Experts warn that the good rainfall in early June does not mean that the rainfall in the rest of winter will be good – or even average – and have urged that water restrictions remain in place.
This comes after rainfall for April and May in the catchment areas of Cape Town’s two biggest storage dams, Theewaterskloof and the Berg River dam, was well below average.
Nicky Allsopp of the SA Environmental Observation Network (Saeon) said rainfall recorded in the first week of June at the Dwarsberg station in Jonkershoek was 120mm.
“But one good week doesn’t mean a good month. The long-term June average for this station is 500mm, so if we get the same amount of rain as we did in the first week of June in each of the remaining weeks, we will have what we need. But there is no guarantee that we will get that,” Allsopp said.
“This year we got excellent rain at this station in the first week of May, which measured 150mm, but then there was almost nothing for the rest of May. April and May rainfall was definitely below par.”
The Dwarsberg station in Jonkershoek is in the same catchment area of both the Theewaterskloof and Berg River dams. When full, these two dams hold around 67% of the total water in the six dams that make up the Western Cape Water Supply System.
“We’ve also had very low recordings of stream flow in this area of the catchment, below the long-term average. It’s too early to say yet that we’re going to have another low-rainfall year altogether. In the longer term it’s also too early to say whether we’ve entered a new ‘lower’ rainfall regime – but we certainly should be exercising caution.”
The combined dam level was 48% of storage capacity on Monday, up from 46.4% last Monday. The level was 31.4% this week in 2018.
But despite the good rain last week – or perhaps because of it – Capetonians have dropped their water consumption by 12.4% since last week, from 597 million litres a day on June 3 to 523 million litres a day on June 10. This is the lowest water consumption in the city since the introduction of level three water restrictions in December.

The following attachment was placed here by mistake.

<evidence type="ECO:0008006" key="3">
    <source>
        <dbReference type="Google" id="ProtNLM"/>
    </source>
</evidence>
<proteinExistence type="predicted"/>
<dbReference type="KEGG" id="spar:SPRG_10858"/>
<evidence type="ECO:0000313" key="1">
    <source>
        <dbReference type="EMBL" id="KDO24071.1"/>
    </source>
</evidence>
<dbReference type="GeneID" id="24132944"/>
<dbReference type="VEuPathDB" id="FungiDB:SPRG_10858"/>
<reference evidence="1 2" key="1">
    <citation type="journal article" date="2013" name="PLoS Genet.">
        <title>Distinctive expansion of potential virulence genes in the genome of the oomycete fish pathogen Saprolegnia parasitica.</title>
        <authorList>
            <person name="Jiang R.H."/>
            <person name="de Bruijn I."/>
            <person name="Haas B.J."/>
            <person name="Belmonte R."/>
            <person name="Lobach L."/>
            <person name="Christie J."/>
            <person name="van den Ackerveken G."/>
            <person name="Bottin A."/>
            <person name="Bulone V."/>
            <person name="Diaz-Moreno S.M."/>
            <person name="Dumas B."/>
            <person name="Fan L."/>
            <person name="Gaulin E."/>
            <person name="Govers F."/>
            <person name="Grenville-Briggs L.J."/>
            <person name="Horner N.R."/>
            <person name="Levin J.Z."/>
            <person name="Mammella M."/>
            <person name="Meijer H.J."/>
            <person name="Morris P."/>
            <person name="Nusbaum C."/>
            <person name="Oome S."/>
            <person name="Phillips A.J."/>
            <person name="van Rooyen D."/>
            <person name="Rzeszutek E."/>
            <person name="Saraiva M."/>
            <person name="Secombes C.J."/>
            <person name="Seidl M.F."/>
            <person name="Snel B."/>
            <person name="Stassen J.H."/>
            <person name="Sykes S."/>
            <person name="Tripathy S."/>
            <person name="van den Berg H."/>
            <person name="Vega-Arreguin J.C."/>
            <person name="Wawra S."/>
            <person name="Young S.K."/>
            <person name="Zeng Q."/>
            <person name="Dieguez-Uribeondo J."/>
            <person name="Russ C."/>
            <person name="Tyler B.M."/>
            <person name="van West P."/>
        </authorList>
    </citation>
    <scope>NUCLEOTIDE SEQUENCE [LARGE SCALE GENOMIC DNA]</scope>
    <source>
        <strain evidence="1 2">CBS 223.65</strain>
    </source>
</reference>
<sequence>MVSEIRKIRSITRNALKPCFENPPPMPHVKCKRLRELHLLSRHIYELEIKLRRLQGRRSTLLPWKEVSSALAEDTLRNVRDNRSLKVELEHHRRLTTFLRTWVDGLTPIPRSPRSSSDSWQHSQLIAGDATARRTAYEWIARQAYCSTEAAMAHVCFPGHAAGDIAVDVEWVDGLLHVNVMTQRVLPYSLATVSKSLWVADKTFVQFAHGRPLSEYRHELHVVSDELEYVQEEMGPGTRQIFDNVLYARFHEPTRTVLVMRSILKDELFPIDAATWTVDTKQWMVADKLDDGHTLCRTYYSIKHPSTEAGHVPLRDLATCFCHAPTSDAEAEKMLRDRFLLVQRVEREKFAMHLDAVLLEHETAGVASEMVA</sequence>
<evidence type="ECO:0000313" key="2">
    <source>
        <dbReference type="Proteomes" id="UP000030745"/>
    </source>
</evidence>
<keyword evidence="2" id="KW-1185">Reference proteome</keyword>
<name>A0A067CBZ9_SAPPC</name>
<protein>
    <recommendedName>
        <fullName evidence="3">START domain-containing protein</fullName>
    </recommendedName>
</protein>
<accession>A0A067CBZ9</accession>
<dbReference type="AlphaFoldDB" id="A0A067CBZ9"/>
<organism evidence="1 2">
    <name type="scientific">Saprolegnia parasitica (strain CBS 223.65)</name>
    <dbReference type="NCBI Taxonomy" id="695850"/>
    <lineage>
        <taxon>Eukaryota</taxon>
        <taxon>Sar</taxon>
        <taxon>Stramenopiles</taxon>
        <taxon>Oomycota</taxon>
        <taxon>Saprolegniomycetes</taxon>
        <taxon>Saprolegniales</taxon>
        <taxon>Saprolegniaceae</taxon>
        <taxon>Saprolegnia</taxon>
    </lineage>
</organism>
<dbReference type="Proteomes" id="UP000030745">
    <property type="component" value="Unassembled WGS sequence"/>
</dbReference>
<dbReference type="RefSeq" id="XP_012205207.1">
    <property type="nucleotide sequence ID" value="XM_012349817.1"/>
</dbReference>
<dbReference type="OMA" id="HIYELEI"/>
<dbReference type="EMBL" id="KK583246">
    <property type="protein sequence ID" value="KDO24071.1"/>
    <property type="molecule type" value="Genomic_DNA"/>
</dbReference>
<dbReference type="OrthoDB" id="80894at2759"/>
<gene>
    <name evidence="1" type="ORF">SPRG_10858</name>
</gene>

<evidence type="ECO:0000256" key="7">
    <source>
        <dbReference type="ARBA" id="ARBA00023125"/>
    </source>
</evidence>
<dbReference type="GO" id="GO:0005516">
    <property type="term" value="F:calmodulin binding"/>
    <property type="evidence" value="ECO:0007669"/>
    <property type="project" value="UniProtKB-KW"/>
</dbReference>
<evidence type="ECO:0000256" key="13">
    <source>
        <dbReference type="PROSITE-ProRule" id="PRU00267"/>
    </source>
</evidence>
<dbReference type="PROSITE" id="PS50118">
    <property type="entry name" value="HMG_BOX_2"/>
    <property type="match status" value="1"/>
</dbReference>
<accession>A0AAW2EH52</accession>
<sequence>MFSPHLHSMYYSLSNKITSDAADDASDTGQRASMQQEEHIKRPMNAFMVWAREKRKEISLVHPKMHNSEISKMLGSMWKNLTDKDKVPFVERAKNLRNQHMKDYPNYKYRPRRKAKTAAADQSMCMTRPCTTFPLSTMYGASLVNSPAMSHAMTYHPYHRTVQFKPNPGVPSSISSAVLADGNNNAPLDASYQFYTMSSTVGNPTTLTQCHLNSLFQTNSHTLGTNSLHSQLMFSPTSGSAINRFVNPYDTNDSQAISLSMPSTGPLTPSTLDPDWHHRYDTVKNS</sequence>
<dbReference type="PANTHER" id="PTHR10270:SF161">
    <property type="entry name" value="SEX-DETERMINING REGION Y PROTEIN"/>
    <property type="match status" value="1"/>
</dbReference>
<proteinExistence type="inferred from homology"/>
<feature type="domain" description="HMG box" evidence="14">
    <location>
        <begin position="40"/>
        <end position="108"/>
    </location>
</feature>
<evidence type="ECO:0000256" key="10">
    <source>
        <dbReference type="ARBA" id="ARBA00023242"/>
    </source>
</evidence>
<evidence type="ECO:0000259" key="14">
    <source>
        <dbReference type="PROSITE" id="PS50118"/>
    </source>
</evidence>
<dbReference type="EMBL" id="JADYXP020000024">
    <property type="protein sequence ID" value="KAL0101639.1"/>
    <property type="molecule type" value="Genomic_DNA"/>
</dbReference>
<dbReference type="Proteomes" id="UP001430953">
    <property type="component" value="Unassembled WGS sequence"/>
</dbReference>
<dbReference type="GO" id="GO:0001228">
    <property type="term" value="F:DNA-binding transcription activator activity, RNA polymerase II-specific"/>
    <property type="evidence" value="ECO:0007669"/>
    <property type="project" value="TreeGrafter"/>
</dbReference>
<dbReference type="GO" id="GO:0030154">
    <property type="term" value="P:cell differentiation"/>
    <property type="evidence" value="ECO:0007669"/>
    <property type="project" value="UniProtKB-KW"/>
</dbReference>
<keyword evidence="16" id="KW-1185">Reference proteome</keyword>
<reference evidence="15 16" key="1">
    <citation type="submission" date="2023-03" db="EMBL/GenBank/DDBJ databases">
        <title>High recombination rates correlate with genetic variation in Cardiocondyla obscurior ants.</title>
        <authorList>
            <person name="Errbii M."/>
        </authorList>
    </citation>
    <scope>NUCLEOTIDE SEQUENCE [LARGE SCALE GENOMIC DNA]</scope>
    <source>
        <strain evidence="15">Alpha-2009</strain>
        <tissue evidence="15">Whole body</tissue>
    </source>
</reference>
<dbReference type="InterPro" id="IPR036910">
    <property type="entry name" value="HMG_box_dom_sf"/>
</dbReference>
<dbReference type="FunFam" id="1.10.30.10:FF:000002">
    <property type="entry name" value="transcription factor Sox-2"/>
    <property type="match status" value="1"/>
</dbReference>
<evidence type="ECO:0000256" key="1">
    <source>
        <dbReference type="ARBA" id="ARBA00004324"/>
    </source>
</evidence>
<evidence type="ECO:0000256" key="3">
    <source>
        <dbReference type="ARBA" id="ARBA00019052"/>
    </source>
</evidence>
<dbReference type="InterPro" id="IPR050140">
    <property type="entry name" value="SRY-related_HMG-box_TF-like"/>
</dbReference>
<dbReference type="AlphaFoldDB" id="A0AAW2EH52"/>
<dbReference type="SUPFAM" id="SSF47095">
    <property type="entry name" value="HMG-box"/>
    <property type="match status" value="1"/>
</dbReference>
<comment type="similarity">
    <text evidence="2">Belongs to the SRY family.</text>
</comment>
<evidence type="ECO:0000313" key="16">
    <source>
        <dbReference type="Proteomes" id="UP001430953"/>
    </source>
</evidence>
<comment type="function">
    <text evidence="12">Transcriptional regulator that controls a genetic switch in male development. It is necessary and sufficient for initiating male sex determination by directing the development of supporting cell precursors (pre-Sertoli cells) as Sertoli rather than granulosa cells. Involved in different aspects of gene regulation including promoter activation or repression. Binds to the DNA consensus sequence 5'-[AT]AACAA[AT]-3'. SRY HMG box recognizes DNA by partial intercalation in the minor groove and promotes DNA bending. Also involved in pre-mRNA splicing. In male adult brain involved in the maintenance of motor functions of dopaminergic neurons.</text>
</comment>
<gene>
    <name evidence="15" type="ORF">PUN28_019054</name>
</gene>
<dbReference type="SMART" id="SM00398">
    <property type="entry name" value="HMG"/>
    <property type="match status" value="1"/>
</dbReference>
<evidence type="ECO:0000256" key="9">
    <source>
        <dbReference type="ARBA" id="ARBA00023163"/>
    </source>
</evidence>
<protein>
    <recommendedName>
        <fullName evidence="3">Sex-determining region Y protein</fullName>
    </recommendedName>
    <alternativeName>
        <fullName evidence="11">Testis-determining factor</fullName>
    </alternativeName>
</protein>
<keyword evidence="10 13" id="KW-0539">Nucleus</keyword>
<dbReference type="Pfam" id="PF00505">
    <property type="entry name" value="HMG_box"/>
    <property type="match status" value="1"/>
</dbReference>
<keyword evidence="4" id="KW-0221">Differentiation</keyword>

Environmentalist Patrick Dowling from Kommetjie agreed that level three water restrictions ought to remain in place.
“The water restrictions have already been relaxed and there has been no outcry from civil society about staying at level three. Some doubters may say this was a one in 300-year drought but other people will say it is part of a climate change pattern. In this learning period, a precautionary approach should continue. We definitely must not go too ‘bos’ with water at this stage,” Dowling said.
Dowling said that desalination and groundwater extraction both bring their own set of challenges, and thus restrictions are still a proactive step.
Dowling wrote in February 2018 that there were some good things about Cape Town’s water crisis: One was a heightened public awareness of the reality of the effect of climate change, and another was the “rapid water literacy” across society.
“People are interested, and it’s important to know that 25 litres weighs 25kg or where it goes if you flush it or what a catchment is and what happens in it,” he wrote at the time.
The average dam level in the Western Cape has increased to 34.9%, still low but higher than the 25.9% it was this time last year.
And in drought-stricken Beaufort West the Gamka Dam, which has been empty for two years, is now 45% full.
Anton Bredell, MEC for Local Government, said while that was good news, the drought was still a major concern for agriculture in the region.
“Many farms in the area have not received any rain yet.”
He said his department was involved in augmentation projects to provide more permanent solutions to the drought-stricken areas of the Karoo.
One was the rehabilitation of the Soutkloof spring in Laingsburg, and another was to find another aquifer to exploit south-west of Beaufort West.